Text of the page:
Monkeypox: WHO declares global health emergency for ‘extraordinary’ outbreak

WHO has declared an international health emergency over an outbreak of monkeypox that has affected nearly 17,000 people in 74 countries.

The head of the World Health Organization called the surge in monkeypox infections “extraordinary” even though the highest alert level was declared on Saturday.

“We have an outbreak that has spread rapidly around the world thanks to new transmission routes that we know too little about and that meet the criteria for international health regulations,” WHO Director-General Tedros Adhanom Ghebreyesus said at a press conference.

Declaring a “Public Health Emergency of International Concern”, he said the risk of monkeypox is relatively high worldwide, including in Europe and North America, where it does not normally occur.

This is the first time the head of a UN health agency has taken such action.

An international emergency is the WHO’s highest alert level, but this designation does not mean that the disease is particularly deadly or contagious.

WHO emergency chief Dr Michael Ryan said the organization is putting monkeypox in this category to ensure the global community takes the current outbreak seriously.

“This is a call to action,” Dr. Ryan said, hoping the move will lead to collective action against the disease.

Dr. Ghebreyesus made this statement without the consent of experts from the WHO emergency committee, who continue to disagree on whether the highest level of alert should be called.

Discovered in early May, an unusual spike in monkeypox cases outside Central and West Africa, where the virus is endemic, has since spread around the world, with Europe as its epicenter.

More than 16,836 people in 74 countries have now been affected by the disease, according to the U.S. Centers for Disease Control and Prevention (CDC).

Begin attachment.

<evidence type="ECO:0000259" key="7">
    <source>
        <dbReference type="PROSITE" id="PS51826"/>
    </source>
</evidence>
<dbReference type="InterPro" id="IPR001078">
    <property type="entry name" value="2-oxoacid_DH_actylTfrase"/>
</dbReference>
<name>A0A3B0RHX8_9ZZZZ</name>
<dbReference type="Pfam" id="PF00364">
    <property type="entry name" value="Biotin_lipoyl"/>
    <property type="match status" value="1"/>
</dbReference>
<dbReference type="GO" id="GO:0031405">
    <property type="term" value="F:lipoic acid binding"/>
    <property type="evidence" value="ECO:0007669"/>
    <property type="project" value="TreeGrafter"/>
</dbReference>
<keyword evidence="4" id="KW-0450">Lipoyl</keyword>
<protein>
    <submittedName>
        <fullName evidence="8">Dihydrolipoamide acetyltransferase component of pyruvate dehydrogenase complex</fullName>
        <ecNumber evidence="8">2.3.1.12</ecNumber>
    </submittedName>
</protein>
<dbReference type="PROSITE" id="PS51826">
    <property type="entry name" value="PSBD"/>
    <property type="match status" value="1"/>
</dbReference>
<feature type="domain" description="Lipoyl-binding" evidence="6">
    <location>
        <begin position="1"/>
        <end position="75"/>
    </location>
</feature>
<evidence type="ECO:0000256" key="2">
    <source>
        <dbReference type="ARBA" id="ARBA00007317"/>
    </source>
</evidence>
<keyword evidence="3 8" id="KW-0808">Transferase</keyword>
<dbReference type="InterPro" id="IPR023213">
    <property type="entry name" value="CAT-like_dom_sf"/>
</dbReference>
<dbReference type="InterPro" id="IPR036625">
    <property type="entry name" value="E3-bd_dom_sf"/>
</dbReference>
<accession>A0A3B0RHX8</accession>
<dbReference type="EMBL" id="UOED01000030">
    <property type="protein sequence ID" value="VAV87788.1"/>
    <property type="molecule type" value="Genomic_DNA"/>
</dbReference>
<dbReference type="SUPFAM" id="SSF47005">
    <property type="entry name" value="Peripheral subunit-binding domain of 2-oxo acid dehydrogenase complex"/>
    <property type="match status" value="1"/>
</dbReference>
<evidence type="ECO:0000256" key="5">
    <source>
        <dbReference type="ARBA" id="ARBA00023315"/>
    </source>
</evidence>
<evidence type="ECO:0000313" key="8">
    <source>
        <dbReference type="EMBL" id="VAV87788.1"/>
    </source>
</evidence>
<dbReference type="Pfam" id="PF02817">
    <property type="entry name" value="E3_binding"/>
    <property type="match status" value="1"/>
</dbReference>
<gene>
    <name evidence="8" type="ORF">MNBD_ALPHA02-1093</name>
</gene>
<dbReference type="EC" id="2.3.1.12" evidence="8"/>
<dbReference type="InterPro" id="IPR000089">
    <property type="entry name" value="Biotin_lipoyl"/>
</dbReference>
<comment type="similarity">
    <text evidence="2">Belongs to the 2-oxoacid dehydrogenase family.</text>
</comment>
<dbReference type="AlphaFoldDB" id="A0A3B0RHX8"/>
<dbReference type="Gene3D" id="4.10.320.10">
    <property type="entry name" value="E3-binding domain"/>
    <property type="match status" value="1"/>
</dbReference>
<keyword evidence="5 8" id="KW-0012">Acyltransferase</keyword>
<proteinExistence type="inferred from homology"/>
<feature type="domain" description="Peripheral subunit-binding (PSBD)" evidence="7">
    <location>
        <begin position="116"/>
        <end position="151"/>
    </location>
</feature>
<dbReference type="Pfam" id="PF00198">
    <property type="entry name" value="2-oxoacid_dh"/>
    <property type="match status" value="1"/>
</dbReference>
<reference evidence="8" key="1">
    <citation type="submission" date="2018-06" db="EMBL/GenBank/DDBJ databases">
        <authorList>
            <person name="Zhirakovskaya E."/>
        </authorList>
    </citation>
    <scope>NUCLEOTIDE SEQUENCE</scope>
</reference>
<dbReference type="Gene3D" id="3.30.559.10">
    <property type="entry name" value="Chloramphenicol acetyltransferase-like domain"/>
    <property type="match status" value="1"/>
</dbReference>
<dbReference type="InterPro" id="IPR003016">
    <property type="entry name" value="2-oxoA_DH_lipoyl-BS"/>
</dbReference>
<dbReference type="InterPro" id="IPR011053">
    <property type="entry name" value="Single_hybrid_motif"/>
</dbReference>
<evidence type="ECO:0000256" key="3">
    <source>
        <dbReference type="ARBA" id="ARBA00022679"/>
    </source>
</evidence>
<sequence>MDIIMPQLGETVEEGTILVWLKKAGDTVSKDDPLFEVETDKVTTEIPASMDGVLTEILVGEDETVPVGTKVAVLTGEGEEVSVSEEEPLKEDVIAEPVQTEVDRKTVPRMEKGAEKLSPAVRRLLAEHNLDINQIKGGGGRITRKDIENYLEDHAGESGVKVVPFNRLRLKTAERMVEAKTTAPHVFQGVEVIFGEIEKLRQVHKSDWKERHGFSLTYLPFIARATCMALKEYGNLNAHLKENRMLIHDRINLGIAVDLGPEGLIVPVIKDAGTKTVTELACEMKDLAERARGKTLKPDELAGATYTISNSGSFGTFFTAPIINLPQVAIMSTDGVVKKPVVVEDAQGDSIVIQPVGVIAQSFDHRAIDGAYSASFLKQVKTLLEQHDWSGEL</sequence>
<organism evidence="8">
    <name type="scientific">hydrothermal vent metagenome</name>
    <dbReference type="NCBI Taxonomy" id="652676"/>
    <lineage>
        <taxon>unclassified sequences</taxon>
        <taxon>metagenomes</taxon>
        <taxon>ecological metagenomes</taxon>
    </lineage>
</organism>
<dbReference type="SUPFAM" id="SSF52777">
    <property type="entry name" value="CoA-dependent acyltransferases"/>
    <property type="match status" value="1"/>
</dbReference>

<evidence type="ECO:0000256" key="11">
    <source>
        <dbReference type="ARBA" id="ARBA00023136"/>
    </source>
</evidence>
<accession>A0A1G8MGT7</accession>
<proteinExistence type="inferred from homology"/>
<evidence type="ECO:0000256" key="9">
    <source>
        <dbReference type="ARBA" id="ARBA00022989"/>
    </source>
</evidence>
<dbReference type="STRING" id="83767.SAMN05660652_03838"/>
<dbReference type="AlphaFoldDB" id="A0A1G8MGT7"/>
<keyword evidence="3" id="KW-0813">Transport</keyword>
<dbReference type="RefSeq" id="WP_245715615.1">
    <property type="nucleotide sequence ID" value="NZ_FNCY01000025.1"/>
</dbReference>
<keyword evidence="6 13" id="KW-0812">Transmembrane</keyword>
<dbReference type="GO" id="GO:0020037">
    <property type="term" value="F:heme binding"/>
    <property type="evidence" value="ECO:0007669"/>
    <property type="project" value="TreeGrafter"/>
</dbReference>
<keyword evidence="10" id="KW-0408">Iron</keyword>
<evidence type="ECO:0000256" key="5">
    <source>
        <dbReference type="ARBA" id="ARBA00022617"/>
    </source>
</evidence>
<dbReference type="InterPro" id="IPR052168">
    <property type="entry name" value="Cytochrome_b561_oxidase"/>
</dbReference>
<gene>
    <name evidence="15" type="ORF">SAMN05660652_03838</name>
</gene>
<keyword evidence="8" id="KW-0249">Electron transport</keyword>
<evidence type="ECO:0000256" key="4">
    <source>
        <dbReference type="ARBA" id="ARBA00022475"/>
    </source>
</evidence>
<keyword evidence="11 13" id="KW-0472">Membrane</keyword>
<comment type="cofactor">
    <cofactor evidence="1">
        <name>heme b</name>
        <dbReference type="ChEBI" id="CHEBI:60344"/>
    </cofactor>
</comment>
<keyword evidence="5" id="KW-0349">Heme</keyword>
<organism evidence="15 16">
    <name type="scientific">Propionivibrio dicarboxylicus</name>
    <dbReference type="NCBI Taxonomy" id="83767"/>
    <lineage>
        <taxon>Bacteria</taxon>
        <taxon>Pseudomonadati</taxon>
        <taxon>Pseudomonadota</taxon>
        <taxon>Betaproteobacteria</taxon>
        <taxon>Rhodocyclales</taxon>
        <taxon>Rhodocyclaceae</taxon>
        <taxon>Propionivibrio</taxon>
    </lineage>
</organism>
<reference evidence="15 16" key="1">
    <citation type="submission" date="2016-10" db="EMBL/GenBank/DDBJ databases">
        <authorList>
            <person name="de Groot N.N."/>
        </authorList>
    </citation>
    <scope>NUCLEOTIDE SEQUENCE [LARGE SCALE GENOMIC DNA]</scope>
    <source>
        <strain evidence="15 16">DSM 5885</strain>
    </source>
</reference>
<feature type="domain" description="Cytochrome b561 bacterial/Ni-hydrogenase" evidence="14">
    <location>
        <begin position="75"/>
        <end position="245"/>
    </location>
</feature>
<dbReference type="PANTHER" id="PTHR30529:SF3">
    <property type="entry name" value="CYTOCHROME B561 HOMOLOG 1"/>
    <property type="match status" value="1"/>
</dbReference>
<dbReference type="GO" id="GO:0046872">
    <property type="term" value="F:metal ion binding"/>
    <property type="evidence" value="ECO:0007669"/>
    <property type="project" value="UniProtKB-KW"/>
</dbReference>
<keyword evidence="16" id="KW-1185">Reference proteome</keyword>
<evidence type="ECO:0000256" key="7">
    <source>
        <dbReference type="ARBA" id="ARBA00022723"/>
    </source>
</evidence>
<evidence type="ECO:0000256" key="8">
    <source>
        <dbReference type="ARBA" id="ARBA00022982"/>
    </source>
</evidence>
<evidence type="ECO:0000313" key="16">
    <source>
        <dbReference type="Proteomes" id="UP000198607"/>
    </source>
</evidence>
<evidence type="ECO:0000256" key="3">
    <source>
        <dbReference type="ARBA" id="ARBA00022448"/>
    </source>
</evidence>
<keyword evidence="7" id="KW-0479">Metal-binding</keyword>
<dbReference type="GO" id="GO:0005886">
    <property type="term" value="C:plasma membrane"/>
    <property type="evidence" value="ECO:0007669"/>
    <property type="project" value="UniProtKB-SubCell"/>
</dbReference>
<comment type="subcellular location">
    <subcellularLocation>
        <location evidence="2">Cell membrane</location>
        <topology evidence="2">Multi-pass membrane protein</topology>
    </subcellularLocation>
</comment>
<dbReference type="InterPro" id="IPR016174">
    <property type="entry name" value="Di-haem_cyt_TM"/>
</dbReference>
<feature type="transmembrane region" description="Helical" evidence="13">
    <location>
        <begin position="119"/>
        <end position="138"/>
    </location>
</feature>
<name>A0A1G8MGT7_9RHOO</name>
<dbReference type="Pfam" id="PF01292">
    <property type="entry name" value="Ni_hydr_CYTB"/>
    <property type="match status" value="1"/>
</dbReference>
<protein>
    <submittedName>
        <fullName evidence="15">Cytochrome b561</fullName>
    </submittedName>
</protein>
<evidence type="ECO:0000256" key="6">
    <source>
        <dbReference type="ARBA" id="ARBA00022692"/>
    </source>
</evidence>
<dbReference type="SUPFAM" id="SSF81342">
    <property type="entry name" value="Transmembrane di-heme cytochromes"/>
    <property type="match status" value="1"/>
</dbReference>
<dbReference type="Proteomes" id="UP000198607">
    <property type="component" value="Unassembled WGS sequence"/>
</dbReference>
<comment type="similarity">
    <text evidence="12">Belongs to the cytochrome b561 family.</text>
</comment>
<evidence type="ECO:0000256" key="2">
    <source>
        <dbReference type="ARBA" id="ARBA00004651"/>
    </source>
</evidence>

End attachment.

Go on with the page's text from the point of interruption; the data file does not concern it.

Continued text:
The declaration of a global emergency means that the monkeypox outbreak is an “extraordinary event” that can spread to more countries and requires a coordinated global response.

This is only the seventh time that WHO has used this level of readiness.

The UN agency has previously declared emergencies in response to public health crises such as the COVID-19 pandemic, the 2014 West African Ebola outbreak, the 2016 Zika virus in Latin America, and ongoing efforts to eradicate polio.

It declares a “Public Health Emergency of International Concern” only in “serious, sudden, unusual or unexpected” situations.

Diseases in this category are defined by the UN body as an “extraordinary event”, the spread of which poses a “risk to public health in other states” and may require “coordinated international action”.

The declaration of an emergency basically serves as a call to bring more global resources and attention to the outbreak. Past announcements have had a mixed impact as the WHO is largely powerless to get countries to act.

To date, monkeypox deaths have only been reported in Africa, where a more virulent version of the virus is spreading, mainly in Nigeria and the Congo.

Monkeypox, first identified in humans in 1970, is less dangerous and contagious than the related human smallpox, eradicated in 1980.